Let $X$ be a continuous Markov process on $\mathbb{R}^d$ that is also a semimartingale. Let $V=(V_1,...,V_d)$ be a collection of suitably nice vector fields on $\mathbb{R}^d$ such that there exists a process $Y$ that solves

$ dY_t=V(Y_t)dX_t=\sum_{i=1}^d V_i(Y_t)dX_t^i, Y_0=y_0\in\mathbb{R}^d. $

Now I have read that 1) $Y$ will not possess the Markov property unless $X=B$, the Brownian motion. 2) Protter did some work on Markovian drivers of SDEs and the Markov property of solutions, however, all I get out of his book is that $Y$ would possess the Markov property if all components of $X$ were Levy processes (i.e., semimartingales with independent increments). 3) Here ([When is a stochastic process defined via a SDE Markovian?), somebody makes quite a general statement.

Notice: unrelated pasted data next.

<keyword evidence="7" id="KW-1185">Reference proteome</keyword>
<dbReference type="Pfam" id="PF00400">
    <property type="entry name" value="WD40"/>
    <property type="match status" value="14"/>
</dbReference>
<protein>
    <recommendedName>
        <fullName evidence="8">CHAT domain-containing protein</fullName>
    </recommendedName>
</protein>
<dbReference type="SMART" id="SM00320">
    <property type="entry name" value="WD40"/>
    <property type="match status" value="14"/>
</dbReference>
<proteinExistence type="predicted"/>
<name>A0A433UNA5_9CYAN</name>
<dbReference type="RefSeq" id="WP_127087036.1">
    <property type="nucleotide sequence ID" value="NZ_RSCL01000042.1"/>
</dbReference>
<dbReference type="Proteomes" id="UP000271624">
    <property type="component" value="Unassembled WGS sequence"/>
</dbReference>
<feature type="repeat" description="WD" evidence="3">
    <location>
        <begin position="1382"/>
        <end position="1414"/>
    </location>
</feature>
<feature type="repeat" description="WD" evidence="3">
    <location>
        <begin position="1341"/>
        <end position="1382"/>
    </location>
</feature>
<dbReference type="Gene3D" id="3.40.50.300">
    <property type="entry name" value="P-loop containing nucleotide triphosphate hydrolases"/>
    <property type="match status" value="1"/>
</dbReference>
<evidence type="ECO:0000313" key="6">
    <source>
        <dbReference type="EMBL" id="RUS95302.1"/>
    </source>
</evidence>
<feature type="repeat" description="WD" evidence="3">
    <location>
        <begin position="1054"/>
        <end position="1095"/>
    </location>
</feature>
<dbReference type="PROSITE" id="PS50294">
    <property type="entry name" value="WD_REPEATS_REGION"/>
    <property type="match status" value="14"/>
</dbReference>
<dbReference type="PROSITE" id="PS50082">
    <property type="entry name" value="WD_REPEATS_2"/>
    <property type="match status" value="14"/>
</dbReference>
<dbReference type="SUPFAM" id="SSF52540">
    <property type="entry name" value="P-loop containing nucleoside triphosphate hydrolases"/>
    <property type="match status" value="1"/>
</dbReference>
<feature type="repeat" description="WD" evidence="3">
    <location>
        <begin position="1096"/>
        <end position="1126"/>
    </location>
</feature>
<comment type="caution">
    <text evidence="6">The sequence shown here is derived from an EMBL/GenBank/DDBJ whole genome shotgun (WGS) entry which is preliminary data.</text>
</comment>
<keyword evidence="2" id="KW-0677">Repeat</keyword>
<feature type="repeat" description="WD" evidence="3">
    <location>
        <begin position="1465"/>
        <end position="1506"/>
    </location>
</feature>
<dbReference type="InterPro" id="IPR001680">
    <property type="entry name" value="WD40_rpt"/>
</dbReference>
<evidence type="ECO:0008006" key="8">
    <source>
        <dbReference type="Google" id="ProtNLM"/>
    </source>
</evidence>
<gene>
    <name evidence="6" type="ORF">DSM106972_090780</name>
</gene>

Now, intuitively, I would think that for $t>s:$

$ \mathbb{E}[Y_t\vert \mathcal{F}_s]=\mathbb{E}[Y_0+\int_0^t V(Y_r)dX_r\vert \mathcal{F}_s]=\mathbb{E}[Y_0+\int_0^s V(Y_r)dX_r+\int_s^t V(Y_r)dX_r\vert \mathcal{F}_s ]=Y_s + \mathbb{E}[\int_s^t V(Y_r)dX_r\vert \mathcal{F}_s] $

Now why should the $\int_s^t V(Y_r)dX_r$ be not independent of $\mathcal{F}_s$, $V$ is a vector field and as such should not somehow dependent on the history of $Y$ itself, or could it (as a vector field, it is simply a map from $\mathbb{R}^d$ to itself)? Maybe I am getting it all wrong and there is a simple counterexample of a Markov process for which the solution to the above SDE is not Markovian... Any hints and ideas would be very welcome.


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